Whenever a French president visits Washington and White House speechwriters need to come up with something nice to say about France, Lafayette is cited as the man who came to America’s aid in its war of independence. Whether this produces the intended emotional echo in the visitor’s mind is a different matter: While in the United States his statues are liberally scattered up and down the East Coast, in his home country Lafayette is almost forgotten. The Critical Dictionary of the French Revolution (1988) notes tersely that “the man has drawn few eulogies,” and only Americans visit his grave at Paris’s Pipcus Cemetery. In this absorbing biography, Laura Auricchio sets out to explain why.
In 1776, the American Revolution was the hot topic in the salons of Paris: When Arthur Lee and Benjamin Franklin arrived in the French capital “like republicans from the time of Cato and Fabius,” the comte de Ségur reflected on the inherent paradox in a situation where “the monarchs were inclined to embrace the cause of a people in revolt against their King” and “independence was spoken of in the camps, philosophy at the balls, morality in the boudoirs.” Louis XVI himself was aware of the irony, but at Versailles, the hatred of Britain after France’s defeat in the Seven Years’ War was such that courtiers wore maps of England on their backsides.
Among those inspired by the American cause was the young Marquis de Lafayette. He was born in 1757 at the Château de Chavaniac in rural Auvergne, and though his family was only minor military nobility, a large, unforeseen inheritance and an advantageous marriage had landed him at Versailles. Among the court vipers and sycophants, where a breach of etiquette could banish you forever, he was hopelessly out of his depth. The comte de La Marck, one of Marie Antoinette’s favorites, stated that Lafayette “danced without grace [and] sat badly on his horse” and that his performance in the quadrille was such that “the queen could not stop herself from laughing.” For Lafayette, an idealistic young man raised on the exploits of his ancestors—his father had been killed by a cannonball in the Battle of Minden in 1759—this suffocating atmosphere of cynicism and petty intrigue was not his idea of honor and lasting fame.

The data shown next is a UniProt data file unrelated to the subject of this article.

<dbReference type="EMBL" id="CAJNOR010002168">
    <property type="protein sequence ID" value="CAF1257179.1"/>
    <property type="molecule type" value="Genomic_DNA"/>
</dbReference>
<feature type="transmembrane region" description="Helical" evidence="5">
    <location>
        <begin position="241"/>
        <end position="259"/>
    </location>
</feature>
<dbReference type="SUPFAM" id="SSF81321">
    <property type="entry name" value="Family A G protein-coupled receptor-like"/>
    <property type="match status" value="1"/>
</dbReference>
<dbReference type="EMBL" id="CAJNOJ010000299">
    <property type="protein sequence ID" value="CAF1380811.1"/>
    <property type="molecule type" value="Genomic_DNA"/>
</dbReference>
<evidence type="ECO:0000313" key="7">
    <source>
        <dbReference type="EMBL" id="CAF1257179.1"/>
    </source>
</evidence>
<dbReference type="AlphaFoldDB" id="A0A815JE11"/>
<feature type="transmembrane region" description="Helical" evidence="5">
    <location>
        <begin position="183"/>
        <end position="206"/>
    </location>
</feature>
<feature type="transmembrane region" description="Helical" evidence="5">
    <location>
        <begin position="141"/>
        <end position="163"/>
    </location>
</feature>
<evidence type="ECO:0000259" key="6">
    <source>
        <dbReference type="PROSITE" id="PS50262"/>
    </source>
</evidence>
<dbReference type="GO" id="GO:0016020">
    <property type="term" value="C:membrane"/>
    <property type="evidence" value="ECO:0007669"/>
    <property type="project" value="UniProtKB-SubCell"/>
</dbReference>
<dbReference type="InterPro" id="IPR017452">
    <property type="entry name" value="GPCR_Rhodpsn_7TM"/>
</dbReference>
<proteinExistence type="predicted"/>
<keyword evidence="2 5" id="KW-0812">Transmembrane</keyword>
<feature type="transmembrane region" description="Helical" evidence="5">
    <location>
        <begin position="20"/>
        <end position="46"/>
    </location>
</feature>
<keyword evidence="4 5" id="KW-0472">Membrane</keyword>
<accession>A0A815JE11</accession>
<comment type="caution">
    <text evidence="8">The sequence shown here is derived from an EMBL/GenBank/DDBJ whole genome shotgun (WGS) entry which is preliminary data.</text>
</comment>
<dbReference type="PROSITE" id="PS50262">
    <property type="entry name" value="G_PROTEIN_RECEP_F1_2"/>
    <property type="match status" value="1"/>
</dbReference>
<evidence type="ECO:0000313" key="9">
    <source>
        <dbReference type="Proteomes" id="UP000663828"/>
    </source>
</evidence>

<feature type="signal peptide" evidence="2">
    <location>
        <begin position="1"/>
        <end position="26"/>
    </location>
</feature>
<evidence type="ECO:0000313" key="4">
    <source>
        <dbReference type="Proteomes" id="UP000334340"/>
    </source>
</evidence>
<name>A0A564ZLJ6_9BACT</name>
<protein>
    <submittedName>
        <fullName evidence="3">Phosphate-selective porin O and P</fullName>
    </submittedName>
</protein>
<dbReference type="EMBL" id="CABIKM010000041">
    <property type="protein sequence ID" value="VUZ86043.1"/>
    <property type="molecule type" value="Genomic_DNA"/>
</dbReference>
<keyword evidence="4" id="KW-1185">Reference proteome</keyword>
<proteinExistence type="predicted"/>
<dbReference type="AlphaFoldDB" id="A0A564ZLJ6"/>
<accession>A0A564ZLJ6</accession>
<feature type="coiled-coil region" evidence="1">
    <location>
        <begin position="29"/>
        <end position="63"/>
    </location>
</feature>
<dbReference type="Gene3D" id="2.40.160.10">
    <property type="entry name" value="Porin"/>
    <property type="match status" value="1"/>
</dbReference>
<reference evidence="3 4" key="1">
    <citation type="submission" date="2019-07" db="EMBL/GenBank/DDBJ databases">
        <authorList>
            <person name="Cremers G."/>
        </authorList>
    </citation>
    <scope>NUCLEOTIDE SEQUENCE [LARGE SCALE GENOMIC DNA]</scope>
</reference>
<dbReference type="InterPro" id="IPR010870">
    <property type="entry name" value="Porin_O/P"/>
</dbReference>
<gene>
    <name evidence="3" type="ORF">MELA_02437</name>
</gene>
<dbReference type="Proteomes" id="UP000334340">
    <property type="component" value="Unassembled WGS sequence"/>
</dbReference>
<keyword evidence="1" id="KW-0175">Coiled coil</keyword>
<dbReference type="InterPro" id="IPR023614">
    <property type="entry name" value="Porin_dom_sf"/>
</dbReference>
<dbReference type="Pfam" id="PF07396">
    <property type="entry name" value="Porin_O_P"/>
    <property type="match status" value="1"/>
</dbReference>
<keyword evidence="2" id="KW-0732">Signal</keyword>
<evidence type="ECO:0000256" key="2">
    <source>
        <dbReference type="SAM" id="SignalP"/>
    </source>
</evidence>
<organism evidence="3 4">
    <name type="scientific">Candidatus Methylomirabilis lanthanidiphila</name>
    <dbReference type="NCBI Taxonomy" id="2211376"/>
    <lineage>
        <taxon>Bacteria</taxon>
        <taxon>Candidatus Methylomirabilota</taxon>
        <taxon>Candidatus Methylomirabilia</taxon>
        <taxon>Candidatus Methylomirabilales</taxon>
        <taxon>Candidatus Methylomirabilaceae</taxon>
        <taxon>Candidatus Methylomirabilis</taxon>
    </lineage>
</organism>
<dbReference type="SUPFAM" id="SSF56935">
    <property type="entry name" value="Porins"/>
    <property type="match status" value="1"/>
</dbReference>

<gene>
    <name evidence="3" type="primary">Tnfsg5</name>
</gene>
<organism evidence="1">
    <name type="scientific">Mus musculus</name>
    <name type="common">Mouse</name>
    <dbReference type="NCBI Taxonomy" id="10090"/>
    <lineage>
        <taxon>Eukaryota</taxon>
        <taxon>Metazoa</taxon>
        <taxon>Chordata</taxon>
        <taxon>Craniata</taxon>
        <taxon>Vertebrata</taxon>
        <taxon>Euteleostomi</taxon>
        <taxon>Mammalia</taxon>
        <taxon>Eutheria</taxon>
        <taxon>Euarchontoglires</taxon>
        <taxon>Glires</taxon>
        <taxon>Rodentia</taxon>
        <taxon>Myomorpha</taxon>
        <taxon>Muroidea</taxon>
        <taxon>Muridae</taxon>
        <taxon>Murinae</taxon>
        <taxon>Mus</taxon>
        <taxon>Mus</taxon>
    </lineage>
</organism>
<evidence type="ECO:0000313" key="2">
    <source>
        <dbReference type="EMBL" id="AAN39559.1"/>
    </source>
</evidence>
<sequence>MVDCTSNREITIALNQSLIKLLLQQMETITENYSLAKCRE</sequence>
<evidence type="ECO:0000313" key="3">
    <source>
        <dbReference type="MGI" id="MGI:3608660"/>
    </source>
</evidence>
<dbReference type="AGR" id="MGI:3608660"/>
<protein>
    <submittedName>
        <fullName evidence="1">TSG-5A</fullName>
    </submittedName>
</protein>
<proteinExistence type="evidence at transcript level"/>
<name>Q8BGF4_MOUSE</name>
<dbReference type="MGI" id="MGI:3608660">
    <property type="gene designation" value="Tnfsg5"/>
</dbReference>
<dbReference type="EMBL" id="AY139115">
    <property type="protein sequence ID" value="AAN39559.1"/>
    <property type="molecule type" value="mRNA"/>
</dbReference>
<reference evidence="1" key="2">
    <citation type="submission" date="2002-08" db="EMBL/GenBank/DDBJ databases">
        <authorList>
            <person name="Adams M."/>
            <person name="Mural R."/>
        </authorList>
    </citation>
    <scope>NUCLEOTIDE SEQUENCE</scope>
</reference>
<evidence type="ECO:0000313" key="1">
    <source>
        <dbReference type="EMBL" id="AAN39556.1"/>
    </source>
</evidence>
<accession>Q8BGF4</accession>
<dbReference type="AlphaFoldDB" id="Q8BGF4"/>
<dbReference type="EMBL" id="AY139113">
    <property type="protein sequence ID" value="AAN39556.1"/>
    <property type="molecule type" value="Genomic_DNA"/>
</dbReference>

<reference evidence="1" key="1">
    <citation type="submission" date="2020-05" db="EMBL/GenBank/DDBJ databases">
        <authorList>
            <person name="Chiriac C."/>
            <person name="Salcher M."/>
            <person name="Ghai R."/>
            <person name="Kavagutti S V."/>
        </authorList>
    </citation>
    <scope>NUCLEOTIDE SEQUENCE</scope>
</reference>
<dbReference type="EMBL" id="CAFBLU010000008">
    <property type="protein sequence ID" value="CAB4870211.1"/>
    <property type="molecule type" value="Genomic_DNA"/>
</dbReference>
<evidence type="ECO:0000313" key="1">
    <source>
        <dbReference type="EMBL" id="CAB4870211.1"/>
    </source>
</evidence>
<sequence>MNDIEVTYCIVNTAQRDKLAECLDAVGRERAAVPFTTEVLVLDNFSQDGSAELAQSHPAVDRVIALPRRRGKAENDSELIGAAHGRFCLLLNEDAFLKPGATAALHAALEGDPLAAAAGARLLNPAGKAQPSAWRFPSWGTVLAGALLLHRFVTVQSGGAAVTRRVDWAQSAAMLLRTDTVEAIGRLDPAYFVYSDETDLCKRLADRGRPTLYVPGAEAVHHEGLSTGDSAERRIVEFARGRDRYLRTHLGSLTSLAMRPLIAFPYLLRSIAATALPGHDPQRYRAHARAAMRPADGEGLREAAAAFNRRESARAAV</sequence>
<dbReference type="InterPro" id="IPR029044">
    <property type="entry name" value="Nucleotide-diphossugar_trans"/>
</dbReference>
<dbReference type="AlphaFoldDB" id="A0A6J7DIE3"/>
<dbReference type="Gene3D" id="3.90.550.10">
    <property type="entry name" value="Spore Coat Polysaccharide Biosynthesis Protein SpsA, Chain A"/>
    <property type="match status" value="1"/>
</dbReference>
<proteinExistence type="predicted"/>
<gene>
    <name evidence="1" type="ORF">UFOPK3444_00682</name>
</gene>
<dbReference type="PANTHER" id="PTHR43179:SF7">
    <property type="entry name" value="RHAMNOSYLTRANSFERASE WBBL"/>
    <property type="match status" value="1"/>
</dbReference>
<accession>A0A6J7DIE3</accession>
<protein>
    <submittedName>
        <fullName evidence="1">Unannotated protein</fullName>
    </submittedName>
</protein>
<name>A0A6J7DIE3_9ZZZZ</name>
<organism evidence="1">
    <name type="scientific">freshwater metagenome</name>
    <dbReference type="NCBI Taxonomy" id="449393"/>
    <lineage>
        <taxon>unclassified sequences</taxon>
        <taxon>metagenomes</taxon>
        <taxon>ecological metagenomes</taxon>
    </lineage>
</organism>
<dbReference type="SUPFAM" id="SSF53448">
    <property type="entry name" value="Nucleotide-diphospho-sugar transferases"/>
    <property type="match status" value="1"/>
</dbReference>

For French officers, America provided the opportunity for payback for the loss of France’s Canadian colonies in the North American theater of the Seven Years’ War. But while many of his colleagues were soldiers of fortune, Lafayette, well schooled in the ideas of the Enlightenment and the writers of republican Rome, was a true believer. Out of his own pocket he equipped a ship for the cause. Asking no money for his service, but demanding a high rank, he became a major general at the age of 19. Though George Washington was less than enthusiastic about the foreign troops that necessity had forced upon him, Lafayette’s dedication, charm, and sincerity won him over. Thus, writes Auricchio, in America
Lafayette was surrounded by people who saw his sincerity as a virtue, not a flaw. . . . The same nation that rejected Old World traditions of hereditary privilege rejoiced to find a highborn nobleman on its side, as if his interest in the American cause proved its universal appeal.
For such a young commander, mistakes were inevitable; but Auricchio details how Washington carefully prepared him, gradually adding to his responsibilities. Having functioned as a crucial link in smoothing relations between American and French forces, Lafayette played a key role at Yorktown, where his men overran one of the last British positions. On his triumphant return to Paris, he dedicated his Rue de Bourbon townhouse to the American Revolution, with a copy of the Declaration of Independence in golden letters occupying the place of honor. As Auricchio notes, in these tasteful neoclassical surroundings, even Abigail Adams, with her New England disapproval of excess, could not but enjoy herself.
Against this background, it would be natural to assume that Lafayette would be ideally suited to play a leading role in the French Revolution. But though both the American and French revolutions based themselves on the Enlightenment concept of universal natural rights, the French version proved a far more radical and violent affair—and thus a toxic environment for someone like Lafayette, who had a natural abhorrence of mobs and demagogues. “Rarely has a man held to moderate principles with such tenacity,” thereby incurring the wrath of both the right and the left, Auricchio writes.